Question: There seems to be a growing teaching that only those Christians who are living holy, victorious lives at the time of the Rapture will be taken by Christ to heaven. The rest will have to face the Antichrist and be purified by martyrdom. Is this biblical?
Response: I agree with those who are urging Christians to live holy lives of submission to Christ, His Word, and the leading of the Holy Spirit. We need more emphasis upon holiness and separation from the world. However, the Bible does not teach that genuine Christians who are not living fully for Christ at the time of the Rapture will be left behind. If so, then what about Christians who at the time of their death were not living fully for Christ? They can’t be “left behind.” Their souls and spirits, no longer having a living body to inhabit, must go somewhere. If those souls don’t go to heaven then where do they go? We would have to propose some kind of evangelical purgatory! And if all Christians, on the basis of their saving faith in Christ, regardless of their lives, go to heaven upon death, why would not all Christians be raptured? Moreover, if those left behind at the Rapture are purified by facing Antichrist, how will those who have previously died be purified? In fact, we will all be purified in heaven the same way: “For we all appear before the judgment seat of Christ” (2 Cor:5:10).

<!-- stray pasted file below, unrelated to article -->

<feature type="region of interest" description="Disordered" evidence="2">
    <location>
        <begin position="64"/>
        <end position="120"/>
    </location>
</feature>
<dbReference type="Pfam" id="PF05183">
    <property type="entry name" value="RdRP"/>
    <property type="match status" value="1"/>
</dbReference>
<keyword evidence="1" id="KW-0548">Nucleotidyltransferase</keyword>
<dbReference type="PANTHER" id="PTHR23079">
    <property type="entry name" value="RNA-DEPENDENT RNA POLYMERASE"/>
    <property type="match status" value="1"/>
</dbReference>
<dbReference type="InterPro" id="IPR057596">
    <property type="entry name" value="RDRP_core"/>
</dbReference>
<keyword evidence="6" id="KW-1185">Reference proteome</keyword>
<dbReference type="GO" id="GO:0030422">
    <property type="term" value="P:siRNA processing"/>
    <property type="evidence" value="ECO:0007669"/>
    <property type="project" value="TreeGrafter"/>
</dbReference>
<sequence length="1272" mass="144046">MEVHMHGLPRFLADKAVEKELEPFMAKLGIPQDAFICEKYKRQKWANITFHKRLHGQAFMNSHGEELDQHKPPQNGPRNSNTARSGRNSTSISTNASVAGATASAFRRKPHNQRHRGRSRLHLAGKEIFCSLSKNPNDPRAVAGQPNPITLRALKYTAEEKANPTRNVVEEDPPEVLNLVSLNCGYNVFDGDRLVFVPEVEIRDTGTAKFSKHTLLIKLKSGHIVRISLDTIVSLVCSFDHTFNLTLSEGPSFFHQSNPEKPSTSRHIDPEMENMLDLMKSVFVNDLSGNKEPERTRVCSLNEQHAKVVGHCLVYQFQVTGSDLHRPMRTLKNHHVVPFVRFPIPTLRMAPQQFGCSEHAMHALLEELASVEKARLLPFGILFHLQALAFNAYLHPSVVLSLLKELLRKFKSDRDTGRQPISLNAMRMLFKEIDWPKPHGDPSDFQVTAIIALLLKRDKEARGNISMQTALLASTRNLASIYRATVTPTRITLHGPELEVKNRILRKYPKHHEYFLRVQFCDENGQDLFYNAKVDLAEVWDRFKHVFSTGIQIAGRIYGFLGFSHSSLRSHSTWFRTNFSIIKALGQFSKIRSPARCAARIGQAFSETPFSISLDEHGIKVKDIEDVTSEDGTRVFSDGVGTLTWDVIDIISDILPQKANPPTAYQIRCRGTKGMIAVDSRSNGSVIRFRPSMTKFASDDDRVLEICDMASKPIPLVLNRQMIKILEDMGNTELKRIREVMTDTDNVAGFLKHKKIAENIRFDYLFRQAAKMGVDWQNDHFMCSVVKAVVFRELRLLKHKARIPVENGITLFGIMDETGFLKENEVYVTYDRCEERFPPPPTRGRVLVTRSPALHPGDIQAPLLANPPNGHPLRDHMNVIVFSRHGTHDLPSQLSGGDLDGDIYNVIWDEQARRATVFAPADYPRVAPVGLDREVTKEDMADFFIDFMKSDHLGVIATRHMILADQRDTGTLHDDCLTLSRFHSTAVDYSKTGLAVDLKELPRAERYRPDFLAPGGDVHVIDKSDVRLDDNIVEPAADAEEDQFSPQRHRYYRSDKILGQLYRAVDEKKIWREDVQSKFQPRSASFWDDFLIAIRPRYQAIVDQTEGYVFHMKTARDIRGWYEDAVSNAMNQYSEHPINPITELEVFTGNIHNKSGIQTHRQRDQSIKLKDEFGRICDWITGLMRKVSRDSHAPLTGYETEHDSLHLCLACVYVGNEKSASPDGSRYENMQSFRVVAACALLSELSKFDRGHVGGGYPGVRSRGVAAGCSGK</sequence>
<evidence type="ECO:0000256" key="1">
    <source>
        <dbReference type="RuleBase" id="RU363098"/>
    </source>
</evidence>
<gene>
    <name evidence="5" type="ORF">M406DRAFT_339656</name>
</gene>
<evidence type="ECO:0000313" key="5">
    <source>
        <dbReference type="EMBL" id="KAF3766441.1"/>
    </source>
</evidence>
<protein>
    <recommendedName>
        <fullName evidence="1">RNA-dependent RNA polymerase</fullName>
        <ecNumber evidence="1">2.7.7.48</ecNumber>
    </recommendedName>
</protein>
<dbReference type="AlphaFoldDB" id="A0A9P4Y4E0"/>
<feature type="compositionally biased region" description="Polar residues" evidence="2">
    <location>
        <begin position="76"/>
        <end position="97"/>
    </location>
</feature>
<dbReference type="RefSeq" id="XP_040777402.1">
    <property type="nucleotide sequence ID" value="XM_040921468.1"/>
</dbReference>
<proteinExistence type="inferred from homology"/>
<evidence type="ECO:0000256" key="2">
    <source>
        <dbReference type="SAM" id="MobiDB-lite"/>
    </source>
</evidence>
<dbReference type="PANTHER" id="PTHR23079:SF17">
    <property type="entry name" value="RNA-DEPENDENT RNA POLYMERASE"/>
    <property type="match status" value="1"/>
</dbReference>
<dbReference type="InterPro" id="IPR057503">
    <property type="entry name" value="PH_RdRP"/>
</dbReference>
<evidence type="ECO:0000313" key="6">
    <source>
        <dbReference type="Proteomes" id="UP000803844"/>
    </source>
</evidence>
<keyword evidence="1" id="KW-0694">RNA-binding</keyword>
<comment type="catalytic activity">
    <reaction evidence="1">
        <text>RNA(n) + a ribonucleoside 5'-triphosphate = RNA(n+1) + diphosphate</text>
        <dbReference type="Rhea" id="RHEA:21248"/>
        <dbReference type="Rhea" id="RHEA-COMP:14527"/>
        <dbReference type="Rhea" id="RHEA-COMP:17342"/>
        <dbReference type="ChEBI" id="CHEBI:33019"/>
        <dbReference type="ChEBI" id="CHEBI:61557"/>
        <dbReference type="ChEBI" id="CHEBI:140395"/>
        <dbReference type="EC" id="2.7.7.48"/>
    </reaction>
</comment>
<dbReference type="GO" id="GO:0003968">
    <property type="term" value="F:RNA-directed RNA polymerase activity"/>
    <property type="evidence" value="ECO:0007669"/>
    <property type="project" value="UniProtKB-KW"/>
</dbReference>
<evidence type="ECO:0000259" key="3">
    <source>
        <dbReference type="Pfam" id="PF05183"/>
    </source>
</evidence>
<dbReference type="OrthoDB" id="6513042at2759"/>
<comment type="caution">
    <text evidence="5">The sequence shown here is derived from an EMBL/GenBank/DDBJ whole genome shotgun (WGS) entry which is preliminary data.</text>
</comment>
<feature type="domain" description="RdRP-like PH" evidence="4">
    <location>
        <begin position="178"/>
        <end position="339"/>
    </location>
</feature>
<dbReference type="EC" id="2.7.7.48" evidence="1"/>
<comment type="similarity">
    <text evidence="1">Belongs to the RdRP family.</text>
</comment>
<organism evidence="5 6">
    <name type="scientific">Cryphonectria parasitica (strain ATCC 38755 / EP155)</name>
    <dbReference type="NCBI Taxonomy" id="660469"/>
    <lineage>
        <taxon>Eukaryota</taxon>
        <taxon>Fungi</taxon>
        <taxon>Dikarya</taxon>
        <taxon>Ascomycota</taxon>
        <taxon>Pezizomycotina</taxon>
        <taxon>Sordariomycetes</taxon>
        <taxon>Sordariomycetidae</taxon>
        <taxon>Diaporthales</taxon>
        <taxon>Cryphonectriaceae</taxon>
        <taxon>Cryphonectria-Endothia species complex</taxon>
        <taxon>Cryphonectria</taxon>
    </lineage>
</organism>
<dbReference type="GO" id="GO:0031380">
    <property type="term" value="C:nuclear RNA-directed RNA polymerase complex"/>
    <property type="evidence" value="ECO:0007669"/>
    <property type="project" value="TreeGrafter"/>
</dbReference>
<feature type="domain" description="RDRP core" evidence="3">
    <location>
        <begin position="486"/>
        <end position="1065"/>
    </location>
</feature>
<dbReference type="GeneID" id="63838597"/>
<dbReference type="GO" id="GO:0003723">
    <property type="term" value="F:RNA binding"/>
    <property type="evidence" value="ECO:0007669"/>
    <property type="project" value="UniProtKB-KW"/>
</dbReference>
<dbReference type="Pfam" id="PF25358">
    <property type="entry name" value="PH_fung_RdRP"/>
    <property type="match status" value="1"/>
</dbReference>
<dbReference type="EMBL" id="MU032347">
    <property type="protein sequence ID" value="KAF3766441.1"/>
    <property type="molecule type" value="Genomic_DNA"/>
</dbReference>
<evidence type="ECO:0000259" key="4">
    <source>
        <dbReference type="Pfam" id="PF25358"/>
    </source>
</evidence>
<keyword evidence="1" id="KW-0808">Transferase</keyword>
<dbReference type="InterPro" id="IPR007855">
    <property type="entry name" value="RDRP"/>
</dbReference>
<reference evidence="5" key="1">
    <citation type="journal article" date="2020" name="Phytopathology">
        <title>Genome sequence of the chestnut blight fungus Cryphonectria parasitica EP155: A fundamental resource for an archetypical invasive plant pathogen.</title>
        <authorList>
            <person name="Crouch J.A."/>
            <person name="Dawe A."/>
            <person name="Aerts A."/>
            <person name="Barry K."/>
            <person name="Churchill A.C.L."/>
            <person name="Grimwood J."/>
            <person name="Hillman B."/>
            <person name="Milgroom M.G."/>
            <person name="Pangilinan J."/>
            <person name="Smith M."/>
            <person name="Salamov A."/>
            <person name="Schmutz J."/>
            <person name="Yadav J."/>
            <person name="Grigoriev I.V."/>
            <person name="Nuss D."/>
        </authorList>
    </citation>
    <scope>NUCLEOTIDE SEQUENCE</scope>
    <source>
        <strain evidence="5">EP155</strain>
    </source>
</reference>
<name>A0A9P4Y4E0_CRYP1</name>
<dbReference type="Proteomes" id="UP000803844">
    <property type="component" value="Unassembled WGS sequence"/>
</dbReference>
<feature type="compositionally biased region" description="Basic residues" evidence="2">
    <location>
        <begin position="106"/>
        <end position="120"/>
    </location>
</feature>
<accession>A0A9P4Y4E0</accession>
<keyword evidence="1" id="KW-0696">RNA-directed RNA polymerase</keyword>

If one is truly a Christian, even though not living for Christ, the soul and spirit go to be with Christ at death: “absent from the body, and to be present with the Lord” (2 Cor:5:8). In heaven, the redeemed are in conscious bliss in God’s presence awaiting the resurrection of their entombed bodies, which “sleep in Jesus” (1 Thes:4:14). Paul’s desire was to “depart and to be with Christ; which is far better” (Phil:1:23), though he was willing, for the sake of those who needed his ministry, to continue “in the flesh” serving them and Christ here on earth (v 24). Paul would not have wanted to leave this life of service to Christ and the church—and surely would not have called being with Christ “far better”—had it meant to slip into an unconscious state of “soul sleep” as some teach. It is the souls and spirits of those who died trusting in Him whom Christ brings with Him (1 Thes:4:14) to rejoin their bodies at the resurrection.
Notice that “the dead in Christ shall rise first: Then we which are alive and remain shall be caught up together with them...to meet the Lord in the air...” (vv 16-17). Surely “the dead in Christ” must mean all who died with faith in Christ. Therefore, “we who are alive and remain” must also mean all of the living whose trust is in Christ. It makes no sense nor does the Bible teach that Christians alive at the time of the Rapture must be living better lives than many who have died, in order to join them in heaven.